“Still, what he captured with genius was the ontological unease of a world in which the human and the abhuman, the real and the fake, blur together.” An essay in the Boston Review argues the importance of Philip K. Dick‘s literature— where the real and fake intersect and collide — and the world we live in today. From our archive: on the pleasures of Dick’s sometimes awful prose.
“If I was working against any existing Detroit narrative, it is the one where working-class black people exist as numbers or victims and not as fully-realized, complex people.” Angela Flournoy on her most recent work, The Turner House, a National Book Award finalist. We interviewed the author and reviewed the book.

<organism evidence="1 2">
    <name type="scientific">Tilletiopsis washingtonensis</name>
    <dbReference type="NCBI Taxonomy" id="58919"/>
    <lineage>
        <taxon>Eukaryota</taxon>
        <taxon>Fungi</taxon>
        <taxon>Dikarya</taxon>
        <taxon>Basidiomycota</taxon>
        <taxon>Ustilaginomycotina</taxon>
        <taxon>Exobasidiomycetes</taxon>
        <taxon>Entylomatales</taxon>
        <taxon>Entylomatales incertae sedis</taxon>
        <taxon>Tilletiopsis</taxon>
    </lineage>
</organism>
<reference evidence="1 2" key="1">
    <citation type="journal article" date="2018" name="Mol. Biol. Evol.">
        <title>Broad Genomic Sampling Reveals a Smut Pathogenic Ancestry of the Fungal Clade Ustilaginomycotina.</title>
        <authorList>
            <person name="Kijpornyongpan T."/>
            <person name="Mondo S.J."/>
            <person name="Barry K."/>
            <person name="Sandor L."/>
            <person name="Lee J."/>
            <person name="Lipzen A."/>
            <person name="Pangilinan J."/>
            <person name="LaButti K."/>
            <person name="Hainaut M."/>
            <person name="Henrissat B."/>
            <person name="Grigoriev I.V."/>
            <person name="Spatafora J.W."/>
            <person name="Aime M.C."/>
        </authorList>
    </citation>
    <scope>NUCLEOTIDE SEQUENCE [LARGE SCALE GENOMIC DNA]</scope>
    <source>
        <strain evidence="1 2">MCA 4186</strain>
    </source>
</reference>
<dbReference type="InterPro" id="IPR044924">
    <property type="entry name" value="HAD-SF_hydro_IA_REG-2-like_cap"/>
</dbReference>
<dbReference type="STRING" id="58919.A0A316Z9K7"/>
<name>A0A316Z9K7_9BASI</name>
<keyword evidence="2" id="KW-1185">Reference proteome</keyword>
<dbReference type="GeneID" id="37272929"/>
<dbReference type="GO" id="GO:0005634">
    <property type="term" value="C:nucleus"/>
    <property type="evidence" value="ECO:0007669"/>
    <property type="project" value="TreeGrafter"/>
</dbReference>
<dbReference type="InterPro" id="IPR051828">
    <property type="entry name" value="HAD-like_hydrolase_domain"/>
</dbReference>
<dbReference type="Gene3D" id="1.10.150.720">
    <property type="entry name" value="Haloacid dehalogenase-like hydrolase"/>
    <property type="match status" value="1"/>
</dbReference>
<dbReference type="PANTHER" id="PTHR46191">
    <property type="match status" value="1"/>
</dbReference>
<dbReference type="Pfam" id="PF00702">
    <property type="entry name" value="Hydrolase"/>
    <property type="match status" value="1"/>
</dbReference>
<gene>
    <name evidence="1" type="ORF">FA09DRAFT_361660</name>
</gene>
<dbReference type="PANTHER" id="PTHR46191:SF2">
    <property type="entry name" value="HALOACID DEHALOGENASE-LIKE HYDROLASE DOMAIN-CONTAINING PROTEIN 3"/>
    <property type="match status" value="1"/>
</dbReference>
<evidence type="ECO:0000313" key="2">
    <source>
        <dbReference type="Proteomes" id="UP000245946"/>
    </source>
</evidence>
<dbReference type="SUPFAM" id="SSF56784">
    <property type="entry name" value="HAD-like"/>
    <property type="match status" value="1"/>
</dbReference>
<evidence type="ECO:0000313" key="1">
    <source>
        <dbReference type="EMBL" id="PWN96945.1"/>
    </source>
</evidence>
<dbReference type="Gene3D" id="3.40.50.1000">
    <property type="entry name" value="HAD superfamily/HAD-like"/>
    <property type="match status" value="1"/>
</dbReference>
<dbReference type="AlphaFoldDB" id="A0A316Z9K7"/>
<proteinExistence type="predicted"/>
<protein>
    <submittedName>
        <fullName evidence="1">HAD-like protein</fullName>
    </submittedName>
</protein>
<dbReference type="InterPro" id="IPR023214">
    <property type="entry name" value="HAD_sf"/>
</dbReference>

“Perhaps postcards best capture a nostalgia inherent to the passerby.” Our own Bruna Dantas Lobato writes about literary postcards and how we imbue images with our own meanings for Ploughshares. You could also read about images that inspire authors from another one of our staffers, Edan Lepucki.
“She didn’t even want to be anything. She just wanted to be able to sit in a room and not feel tortured by it, which is sort of the human condition in general. Eileen isn’t dreaming of leaving home and making it in the big city on Broadway. She just wants to go and eat a banana, you know?” Ottessa Moshfegh on her new novel, Eileen, for The Rumpus.